Vitamin B6 – Has numerous benefits when taken in controlled small doses such as to make antibodies, maintain nerve function, and break down proteins. Didn’t find any necessary connection to the brain and memory however.
Folate – A common supplement taken by pregnant women or those looking to get pregnant to ensure there are no deficiencies. Not sure how it affects the brain or why it is necessary in this supplement.
Vitamin B12 – Commonly taken with Folate it is primarily also used to treat deficiencies but also has shown some effectiveness in treating memory loss, overall mood, energy, and the immune system.
“Brain Blend” – No further information could be read off the bottle so this magic Brain Blend is still a mystery.
Phosphatidylcholine Powder – Though this ingredient has shown positive signs that it can actually help improve memory and spatial learning it does have its side effects such as diarrhea, excessive sweating, and stomach upset. Long term use has not been tested so keep that in mind.
DMAE Bitartrate – There are tests that conclude that it is effective for improving Alzheimer’s patients however there is still insufficient evidence for its overall effectiveness in improving mood and memory.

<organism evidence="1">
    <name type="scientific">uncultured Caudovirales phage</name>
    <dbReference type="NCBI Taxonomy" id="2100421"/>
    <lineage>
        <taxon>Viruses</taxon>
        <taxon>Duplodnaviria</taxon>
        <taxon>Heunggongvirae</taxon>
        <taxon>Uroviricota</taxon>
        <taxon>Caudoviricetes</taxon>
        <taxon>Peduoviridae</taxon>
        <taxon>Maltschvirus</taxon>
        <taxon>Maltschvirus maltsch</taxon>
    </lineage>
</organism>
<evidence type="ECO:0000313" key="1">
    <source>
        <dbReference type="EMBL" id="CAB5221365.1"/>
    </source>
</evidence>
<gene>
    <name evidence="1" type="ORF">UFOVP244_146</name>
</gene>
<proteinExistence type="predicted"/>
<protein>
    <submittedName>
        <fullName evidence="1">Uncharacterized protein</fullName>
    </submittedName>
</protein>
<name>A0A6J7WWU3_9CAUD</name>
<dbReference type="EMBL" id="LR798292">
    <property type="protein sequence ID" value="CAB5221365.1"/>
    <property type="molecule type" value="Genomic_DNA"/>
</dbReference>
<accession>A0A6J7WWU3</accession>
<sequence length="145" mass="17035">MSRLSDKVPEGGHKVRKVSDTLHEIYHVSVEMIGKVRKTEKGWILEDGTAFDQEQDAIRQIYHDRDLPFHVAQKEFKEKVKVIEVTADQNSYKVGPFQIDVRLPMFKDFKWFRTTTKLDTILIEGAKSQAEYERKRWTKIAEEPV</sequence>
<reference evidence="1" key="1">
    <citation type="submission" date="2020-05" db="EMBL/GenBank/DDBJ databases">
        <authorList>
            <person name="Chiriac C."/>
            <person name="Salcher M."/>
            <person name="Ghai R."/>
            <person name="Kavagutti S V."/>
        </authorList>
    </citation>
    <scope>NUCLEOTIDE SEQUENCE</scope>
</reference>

Omega 3 Complex – When taken as prescribed by a doctor it has positive results on heart and cardiovascular health. No link to overall brain function and memory though.
GABA – Though there isn’t concluding evidence confirming of its effectiveness, this chemical helps relieve anxiety and improve mood. Generally used to alleviate ADHD.
Ginko Biloba Leaf Extract – There are some pretty scary reviews of this extract so I would be somewhat careful with it. The actual extraction process, the purity, and overall quality are of extreme importance as otherwise there are some serious side effects due to how poisonous the seeds of the pant are. With that in mind it is claimed to help with memory and concentrations.
Alpha Lipoic Acid – There are studies that show that this antioxidant can actually help improve Alzheimer’s disease, memory, and even chronic fatigue.
Vinpocetine – Though there is limited research, there are claims that it helps with Alzheimer’s disease. No serious side effects noted.
Huperzine – A – This particular ingredient is borderline drug rather than a natural supplement due to the numerous processes that it goes through before it is consumed. With that said there are claims and studies that prove it is effective in improving memory, mental function, mood, and the general well-being.